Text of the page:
Fear of separation and the constant demands of baby boomers have transformed Canada in unwelcome ways, says Brian Lee Crowley

By: Lawrence Martin

Customarily, political books come with one or two quotes of advance praise from well-known writers. In the case of Brian Lee Crowley’s Fearful Symmetry, we behold a multitude. The book’s entry on the market teems with lavish endorsements from Canada’s conservative cardinals: David Frum, Tom Flanagan, Andrew Coyne, Michael Bliss, Conrad Black, Ken Boessenkool, Jack Granatstein, William Gairdner and others.

They’re enraptured. Fearful Symmetry is brilliantly original, they say. It’s a blockbuster, a must-read, a national looking glass, and, to be sure, it will change our thinking about Canada.

In fact, it might. It will certainly, if widely read, stir resentment toward Quebec. A central theme of the book is that we’ve all been had by that province. Quebec sovereigntists repeatedly blackmailed Ottawa over an extended period when the baby-boom generation was flooding the job market. The blackmailing, in combination with a perceived need to accommodate all the new job seekers, brought on a rash of subsidies and benefits and pseudo-employment that changed the character of our governance. Led by Quebec, Canada was transformed into a parasitic, underachieving welfare state that violated the intent of our founding fathers.

We’re the bloated society, the author maintains. Been that way for nearly half a century. The good news is that with the clout of left-leaning Quebec diminishing as the power shifts westward, and with the baby-boom era passing on, we will probably be freed from government’s shackles. Unemployment will no longer be a problem. The welfare state will accordingly shrink. We will return to our pre-1960 market glories.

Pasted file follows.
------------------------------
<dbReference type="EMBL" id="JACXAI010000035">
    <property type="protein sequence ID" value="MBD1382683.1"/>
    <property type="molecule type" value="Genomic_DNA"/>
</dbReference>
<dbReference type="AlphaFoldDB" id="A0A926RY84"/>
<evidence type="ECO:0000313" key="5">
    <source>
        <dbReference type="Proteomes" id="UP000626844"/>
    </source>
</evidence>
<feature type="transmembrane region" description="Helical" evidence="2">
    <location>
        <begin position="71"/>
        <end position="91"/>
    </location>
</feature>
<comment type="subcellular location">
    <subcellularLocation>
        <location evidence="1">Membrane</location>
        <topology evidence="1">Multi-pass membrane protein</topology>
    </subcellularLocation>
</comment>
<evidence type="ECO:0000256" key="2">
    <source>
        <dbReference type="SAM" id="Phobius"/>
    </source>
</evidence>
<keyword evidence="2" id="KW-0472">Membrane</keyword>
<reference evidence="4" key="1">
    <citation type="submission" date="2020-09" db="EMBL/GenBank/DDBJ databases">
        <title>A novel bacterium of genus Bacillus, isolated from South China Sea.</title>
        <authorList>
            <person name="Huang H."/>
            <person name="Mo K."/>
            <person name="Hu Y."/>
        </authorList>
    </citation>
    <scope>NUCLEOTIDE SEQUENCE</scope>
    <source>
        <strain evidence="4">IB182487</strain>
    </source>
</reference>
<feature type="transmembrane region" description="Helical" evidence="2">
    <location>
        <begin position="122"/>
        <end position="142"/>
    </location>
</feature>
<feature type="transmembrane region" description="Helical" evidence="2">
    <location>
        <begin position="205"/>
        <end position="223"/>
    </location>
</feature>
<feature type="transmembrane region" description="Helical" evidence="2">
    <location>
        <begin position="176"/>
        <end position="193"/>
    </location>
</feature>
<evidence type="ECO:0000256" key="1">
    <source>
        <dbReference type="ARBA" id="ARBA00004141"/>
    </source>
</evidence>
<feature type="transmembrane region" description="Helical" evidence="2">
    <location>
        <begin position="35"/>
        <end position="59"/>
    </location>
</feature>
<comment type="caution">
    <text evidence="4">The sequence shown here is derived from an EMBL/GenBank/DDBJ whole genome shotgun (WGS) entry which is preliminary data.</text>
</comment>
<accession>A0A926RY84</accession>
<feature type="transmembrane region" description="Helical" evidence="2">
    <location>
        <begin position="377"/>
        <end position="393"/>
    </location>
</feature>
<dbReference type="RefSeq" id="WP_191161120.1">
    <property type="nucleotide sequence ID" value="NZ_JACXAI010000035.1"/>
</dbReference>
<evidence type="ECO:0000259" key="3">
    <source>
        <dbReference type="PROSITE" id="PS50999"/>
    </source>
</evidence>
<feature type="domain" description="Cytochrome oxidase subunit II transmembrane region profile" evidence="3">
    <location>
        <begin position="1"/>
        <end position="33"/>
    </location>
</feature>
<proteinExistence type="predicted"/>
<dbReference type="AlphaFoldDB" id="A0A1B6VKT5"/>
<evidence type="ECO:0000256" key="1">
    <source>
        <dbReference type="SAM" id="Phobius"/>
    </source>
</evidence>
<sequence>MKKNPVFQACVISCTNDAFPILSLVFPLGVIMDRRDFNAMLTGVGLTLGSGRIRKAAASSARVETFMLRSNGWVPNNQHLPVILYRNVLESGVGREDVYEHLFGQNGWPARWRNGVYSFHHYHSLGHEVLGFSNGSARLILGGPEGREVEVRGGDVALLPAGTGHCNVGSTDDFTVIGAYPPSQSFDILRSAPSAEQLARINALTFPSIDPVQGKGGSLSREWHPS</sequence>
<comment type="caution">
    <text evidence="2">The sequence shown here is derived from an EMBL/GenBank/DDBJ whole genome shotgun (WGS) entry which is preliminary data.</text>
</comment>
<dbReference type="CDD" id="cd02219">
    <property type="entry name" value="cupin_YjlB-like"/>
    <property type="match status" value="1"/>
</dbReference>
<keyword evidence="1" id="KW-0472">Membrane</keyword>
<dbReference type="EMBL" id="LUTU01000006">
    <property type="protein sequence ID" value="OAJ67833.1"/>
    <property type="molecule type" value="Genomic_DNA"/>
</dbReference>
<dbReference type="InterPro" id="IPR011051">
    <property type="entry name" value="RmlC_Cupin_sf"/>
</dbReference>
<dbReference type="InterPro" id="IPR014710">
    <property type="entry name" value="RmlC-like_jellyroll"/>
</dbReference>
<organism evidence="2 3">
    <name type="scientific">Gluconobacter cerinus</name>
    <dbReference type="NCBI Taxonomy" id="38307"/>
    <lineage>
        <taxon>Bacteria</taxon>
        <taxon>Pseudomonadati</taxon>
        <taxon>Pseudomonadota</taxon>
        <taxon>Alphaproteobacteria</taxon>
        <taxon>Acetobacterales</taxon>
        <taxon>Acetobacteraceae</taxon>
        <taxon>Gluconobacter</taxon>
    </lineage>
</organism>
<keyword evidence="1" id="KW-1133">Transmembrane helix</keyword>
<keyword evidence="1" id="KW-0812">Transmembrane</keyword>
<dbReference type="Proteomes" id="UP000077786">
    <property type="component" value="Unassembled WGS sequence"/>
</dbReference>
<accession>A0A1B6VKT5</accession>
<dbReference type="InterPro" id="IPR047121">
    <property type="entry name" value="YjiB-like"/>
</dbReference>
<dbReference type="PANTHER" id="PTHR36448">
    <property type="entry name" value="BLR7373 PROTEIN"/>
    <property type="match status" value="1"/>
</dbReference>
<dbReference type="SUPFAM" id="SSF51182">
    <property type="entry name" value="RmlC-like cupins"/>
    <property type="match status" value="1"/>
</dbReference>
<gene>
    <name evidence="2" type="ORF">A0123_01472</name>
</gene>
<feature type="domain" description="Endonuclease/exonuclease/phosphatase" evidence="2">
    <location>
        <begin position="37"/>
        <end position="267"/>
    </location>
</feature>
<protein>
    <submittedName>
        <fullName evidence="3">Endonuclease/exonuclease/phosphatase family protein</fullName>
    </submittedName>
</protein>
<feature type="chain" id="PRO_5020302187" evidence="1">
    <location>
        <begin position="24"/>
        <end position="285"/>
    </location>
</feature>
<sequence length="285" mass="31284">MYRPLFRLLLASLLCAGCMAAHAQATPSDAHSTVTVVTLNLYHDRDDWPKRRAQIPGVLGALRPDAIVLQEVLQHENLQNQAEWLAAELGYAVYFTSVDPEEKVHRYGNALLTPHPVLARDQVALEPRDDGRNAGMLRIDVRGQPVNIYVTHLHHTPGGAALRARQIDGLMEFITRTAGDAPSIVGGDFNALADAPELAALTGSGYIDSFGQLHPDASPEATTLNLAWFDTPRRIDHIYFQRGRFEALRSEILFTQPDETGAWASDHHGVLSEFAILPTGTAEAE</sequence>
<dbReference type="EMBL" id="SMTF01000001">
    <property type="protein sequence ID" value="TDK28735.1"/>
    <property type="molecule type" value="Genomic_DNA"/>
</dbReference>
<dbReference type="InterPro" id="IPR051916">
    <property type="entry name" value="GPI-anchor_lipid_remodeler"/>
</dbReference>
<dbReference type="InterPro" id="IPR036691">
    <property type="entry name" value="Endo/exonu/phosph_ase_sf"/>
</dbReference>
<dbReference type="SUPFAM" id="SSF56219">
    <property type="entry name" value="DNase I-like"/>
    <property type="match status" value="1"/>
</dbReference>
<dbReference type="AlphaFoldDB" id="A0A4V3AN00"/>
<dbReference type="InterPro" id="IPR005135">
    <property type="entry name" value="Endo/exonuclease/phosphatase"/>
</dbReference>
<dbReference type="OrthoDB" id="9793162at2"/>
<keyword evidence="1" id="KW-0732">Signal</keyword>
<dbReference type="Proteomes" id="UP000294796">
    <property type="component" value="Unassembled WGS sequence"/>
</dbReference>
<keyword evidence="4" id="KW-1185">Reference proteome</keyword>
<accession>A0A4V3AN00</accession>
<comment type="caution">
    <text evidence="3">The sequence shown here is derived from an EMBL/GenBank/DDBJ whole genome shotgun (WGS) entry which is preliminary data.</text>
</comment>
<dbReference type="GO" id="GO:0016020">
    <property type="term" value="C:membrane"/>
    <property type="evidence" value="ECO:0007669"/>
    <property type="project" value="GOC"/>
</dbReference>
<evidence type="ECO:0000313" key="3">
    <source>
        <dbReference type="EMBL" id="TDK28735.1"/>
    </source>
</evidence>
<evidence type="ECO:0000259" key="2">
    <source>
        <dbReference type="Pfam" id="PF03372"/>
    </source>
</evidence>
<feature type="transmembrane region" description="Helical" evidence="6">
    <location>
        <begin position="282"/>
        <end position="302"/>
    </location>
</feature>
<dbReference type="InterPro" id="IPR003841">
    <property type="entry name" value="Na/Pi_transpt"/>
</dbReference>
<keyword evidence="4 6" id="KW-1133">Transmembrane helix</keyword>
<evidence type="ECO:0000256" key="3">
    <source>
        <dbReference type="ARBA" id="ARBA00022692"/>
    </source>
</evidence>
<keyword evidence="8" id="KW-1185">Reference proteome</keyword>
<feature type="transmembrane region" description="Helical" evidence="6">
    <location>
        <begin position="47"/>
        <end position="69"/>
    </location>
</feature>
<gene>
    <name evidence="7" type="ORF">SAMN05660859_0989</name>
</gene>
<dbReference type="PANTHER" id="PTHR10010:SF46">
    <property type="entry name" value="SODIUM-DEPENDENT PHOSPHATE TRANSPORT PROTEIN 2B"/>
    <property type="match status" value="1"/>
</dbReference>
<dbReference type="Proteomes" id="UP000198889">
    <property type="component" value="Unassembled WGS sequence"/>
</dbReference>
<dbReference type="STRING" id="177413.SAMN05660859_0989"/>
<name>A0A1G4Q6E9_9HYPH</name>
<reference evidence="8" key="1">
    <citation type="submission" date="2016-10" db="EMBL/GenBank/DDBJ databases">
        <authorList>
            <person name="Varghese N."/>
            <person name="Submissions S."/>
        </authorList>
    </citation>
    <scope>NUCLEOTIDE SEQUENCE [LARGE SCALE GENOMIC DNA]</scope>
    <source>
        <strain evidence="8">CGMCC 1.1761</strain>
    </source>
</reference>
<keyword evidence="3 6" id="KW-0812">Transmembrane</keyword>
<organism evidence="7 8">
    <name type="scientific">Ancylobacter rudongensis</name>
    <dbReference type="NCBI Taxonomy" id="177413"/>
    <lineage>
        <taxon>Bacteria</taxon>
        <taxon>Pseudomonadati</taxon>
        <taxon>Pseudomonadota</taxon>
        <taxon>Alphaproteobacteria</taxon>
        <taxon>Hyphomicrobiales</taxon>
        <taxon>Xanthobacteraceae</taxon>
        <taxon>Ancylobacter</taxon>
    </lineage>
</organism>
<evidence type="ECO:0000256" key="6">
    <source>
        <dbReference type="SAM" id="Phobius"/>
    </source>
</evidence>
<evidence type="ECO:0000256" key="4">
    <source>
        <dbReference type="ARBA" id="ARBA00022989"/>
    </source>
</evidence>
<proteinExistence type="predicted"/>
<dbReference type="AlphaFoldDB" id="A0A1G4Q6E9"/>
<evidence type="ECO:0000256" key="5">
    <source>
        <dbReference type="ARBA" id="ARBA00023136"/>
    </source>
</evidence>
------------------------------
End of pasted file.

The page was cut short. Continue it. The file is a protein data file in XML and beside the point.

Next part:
Crowley, founding president of the Atlantic Institute for Market Studies, is a direct descendant of the survival-of-the-fittest school. Send everybody out onto the free-market tundra, let them beat the daylights out of one another, weed out the strong from the weak – and watch that GDP soar!

But while his book faithfully trots out all the familiar economic and family-values arguments of the right, Crowley is not just another Ayn Rand in trousers. In Fearful Symmetry, he has developed a credible and somewhat original take on Canada’s latter-day evolution that is cogent and, in good part, persuasive. Just as you’re preparing to drive a fleet of trucks through any one of his many eye-popping postulates, he comes at you with a flurry of convincing statistics and well-documented overtures that have you pressing, as good books should, your rethink button.

“ Crowley’s portrait of Quebec, undergirded with a plethora of studies and stats, is excoriating ”

He divides his story into welfare-state takers and private-sector makers. The big-time takers were indolent Quebeckers who demanded and soaked up government largesse like sponges and who, the author boldly asserts, would have been far better off without the Quiet Revolution.